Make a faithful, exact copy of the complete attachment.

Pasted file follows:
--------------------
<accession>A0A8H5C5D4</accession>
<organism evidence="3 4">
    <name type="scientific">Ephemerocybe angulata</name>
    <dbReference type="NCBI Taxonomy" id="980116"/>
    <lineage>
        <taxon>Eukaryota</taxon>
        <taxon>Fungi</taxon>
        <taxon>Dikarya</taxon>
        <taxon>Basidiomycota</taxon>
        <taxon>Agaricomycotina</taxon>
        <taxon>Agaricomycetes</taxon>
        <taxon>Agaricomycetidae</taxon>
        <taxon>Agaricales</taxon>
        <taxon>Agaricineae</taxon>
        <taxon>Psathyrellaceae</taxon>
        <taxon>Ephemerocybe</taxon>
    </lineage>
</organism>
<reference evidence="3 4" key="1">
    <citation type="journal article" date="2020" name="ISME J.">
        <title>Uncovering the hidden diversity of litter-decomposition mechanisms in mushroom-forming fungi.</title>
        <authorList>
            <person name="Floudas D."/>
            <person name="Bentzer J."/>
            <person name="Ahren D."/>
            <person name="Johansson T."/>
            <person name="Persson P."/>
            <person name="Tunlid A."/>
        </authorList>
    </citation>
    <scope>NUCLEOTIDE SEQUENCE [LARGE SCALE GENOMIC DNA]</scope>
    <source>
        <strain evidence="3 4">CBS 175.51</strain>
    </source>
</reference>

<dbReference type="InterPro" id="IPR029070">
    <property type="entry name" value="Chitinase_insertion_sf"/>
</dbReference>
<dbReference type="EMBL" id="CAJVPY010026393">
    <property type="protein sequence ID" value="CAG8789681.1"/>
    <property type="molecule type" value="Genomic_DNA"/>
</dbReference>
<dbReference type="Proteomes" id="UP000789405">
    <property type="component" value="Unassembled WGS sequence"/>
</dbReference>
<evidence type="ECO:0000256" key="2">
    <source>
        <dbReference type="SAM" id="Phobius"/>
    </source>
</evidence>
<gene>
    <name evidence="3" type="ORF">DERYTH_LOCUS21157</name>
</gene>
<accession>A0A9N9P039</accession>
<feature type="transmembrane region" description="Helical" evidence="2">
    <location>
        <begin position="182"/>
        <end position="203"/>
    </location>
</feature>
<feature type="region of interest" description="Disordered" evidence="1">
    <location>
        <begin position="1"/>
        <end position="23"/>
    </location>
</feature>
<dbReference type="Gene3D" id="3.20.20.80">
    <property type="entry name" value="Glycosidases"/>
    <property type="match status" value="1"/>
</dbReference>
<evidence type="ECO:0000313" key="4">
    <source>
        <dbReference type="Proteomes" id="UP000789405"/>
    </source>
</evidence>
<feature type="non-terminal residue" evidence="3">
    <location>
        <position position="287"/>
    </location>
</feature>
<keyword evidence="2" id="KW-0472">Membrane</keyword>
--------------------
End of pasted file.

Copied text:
<accession>A0A8H5C5D4</accession>
<organism evidence="3 4">
    <name type="scientific">Ephemerocybe angulata</name>
    <dbReference type="NCBI Taxonomy" id="980116"/>
    <lineage>
        <taxon>Eukaryota</taxon>
        <taxon>Fungi</taxon>
        <taxon>Dikarya</taxon>
        <taxon>Basidiomycota</taxon>
        <taxon>Agaricomycotina</taxon>
        <taxon>Agaricomycetes</taxon>
        <taxon>Agaricomycetidae</taxon>
        <taxon>Agaricales</taxon>
        <taxon>Agaricineae</taxon>
        <taxon>Psathyrellaceae</taxon>
        <taxon>Ephemerocybe</taxon>
    </lineage>
</organism>
<reference evidence="3 4" key="1">
    <citation type="journal article" date="2020" name="ISME J.">
        <title>Uncovering the hidden diversity of litter-decomposition mechanisms in mushroom-forming fungi.</title>
        <authorList>
            <person name="Floudas D."/>
            <person name="Bentzer J."/>
            <person name="Ahren D."/>
            <person name="Johansson T."/>
            <person name="Persson P."/>
            <person name="Tunlid A."/>
        </authorList>
    </citation>
    <scope>NUCLEOTIDE SEQUENCE [LARGE SCALE GENOMIC DNA]</scope>
    <source>
        <strain evidence="3 4">CBS 175.51</strain>
    </source>
</reference>

<dbReference type="InterPro" id="IPR029070">
    <property type="entry name" value="Chitinase_insertion_sf"/>
</dbReference>
<dbReference type="EMBL" id="CAJVPY010026393">
    <property type="protein sequence ID" value="CAG8789681.1"/>
    <property type="molecule type" value="Genomic_DNA"/>
</dbReference>
<dbReference type="Proteomes" id="UP000789405">
    <property type="component" value="Unassembled WGS sequence"/>
</dbReference>
<evidence type="ECO:0000256" key="2">
    <source>
        <dbReference type="SAM" id="Phobius"/>
    </source>
</evidence>
<gene>
    <name evidence="3" type="ORF">DERYTH_LOCUS21157</name>
</gene>
<accession>A0A9N9P039</accession>
<feature type="transmembrane region" description="Helical" evidence="2">
    <location>
        <begin position="182"/>
        <end position="203"/>
    </location>
</feature>
<feature type="region of interest" description="Disordered" evidence="1">
    <location>
        <begin position="1"/>
        <end position="23"/>
    </location>
</feature>
<dbReference type="Gene3D" id="3.20.20.80">
    <property type="entry name" value="Glycosidases"/>
    <property type="match status" value="1"/>
</dbReference>
<evidence type="ECO:0000313" key="4">
    <source>
        <dbReference type="Proteomes" id="UP000789405"/>
    </source>
</evidence>
<feature type="non-terminal residue" evidence="3">
    <location>
        <position position="287"/>
    </location>
</feature>
<keyword evidence="2" id="KW-0472">Membrane</keyword>